Helena Expedition (March 5–12, 1863)

aka: St. Francis River Expedition
aka: Little River Expedition
Traveling up the St. Francis River from Helena (Phillips County) on March 5, 1863, Colonel Powell Clayton’s command moved into the Little River in Poinsett County, dispersing Confederates along the way and seeking the steamer Miller. The Union forces engaged the Confederates traveling upriver at Madison (St. Francis County), found the sunken Miller, and engaged Confederates north of, and again in, Madison while traveling back downriver. Overall, Clayton’s expedition took a number of prisoners and supplies that Confederates could not afford to lose in this region. With a firm hold on Helena, state-level Union leadership focused on the wearing down of Confederate resistance in Arkansas, but commanders in occupied cities like Helena had to remain aware of the immediate area. …

Helena, Affairs at

A pair of brief engagements near the Federal outpost of Helena (Phillips County), these actions demonstrate just how dangerous serving in Arkansas was for Union troops. After the Battle of Pea Ridge in March 1862, the Federal Army of the Southwest moved across southern Missouri and northern Arkansas in an effort to take Little Rock (Pulaski County). Unable to do so, the Union troops eventually took Helena on the Mississippi River and held the town for the remainder of the war. Deep in enemy territory, the Federals in Helena worked hard to establish defensive positions and regularly launched patrols into the surrounding countryside to gather intelligence on Confederate troops in the area. On December 13, 1862, twenty-six men of Company …

Helena, Battle of

The Confederate attack on the Mississippi River town of Helena (Phillips County) was, for the size of the forces engaged (nearly 12,000), as desperate a fight as any in the Civil War, with repeated assaults on heavily fortified positions similar to the fighting that was to be seen in 1864 in General Ulysses Grant’s overland campaign in Virginia and General William T. Sherman’s Atlanta, Georgia, campaign. It was the Confederates’ last major offensive in Arkansas (besides cavalry raids and the repulse of the Camden Expedition) and the last Confederate attempt to seize a potential choke point on the Mississippi. But the Battle of Helena has been little noted and not long remembered because it was fought the day the Confederate …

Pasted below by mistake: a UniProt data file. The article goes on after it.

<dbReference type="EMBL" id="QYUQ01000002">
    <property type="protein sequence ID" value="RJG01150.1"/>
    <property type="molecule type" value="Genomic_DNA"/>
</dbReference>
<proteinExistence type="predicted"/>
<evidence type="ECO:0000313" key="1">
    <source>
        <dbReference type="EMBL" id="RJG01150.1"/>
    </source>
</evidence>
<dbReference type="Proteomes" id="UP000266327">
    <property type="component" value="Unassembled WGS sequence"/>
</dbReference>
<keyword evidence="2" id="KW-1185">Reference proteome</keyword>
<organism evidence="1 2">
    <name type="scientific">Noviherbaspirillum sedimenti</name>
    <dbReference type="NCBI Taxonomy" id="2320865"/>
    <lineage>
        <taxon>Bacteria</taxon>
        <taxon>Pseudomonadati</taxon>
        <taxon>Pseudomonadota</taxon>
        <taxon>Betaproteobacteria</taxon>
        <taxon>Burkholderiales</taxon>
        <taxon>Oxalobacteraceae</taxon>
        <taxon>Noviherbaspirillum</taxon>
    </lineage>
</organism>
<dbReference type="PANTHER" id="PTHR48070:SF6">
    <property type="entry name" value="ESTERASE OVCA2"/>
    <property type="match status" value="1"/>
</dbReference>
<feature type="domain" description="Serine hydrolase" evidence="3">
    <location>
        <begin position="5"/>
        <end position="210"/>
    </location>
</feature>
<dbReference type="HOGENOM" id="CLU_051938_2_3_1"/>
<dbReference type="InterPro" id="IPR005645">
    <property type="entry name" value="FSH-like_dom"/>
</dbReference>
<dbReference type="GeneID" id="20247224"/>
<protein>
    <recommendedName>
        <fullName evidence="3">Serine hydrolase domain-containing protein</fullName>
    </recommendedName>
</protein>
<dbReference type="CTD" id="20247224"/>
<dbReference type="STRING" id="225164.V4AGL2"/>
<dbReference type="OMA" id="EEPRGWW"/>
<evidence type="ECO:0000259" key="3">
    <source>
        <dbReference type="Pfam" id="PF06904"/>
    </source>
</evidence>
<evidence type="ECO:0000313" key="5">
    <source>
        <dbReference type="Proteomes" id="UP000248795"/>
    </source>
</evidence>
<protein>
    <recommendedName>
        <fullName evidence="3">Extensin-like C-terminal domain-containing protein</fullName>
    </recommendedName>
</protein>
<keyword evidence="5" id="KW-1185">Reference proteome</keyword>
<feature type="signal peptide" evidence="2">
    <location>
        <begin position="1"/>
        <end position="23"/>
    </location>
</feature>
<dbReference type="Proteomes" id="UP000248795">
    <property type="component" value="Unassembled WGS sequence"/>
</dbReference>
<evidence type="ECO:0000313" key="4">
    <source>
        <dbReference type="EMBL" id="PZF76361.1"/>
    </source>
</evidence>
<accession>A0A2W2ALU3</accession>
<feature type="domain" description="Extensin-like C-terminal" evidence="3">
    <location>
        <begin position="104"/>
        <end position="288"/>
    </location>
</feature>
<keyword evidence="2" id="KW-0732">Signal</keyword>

Helena, Expedition from (November 14–17, 1863)

  On November 14–17, 1863, Union forces sent a small expedition along the Mississippi River to gauge Confederate strength around Helena (Phillips County). The fighting that ensued is typical of the combat that both sides engaged in during this period. On the evening of November 14, 1863, a detachment of the Tenth Illinois Cavalry under the command of Major Eagleton Carmichael departed Helena on the steamer Hamilton Belle. The steamer first patrolled along the Mississippi side of the river, before halting for the night. The next morning, the steamer continued to patrol and troops disembarked at the house of a man named Gillen. There, the Federals captured a member of the Third Arkansas Cavalry and a commissary sergeant, as well as …

Helena, Skirmish at (September 19–20, 1862)

A small and inconsequential action, the September 19–20, 1862, Skirmish at Helena is typical of the war fought around Helena (Phillips County) after that city’s capture by Federal troops. Following the capture of Helena by the Federal Army of the Southwest in July 1862, Confederate leaders in Little Rock (Pulaski County) continued to fear that an attack on the capital would be launched from the Mississippi River port town of Helena. With few troops available to defend Little Rock, Texas cavalry units were tasked with harassing the Union troops in Helena and gathering information about the enemy. A brigade under the command of Colonel William Henry Parsons was the only unit available to perform these tasks and soon began attacking …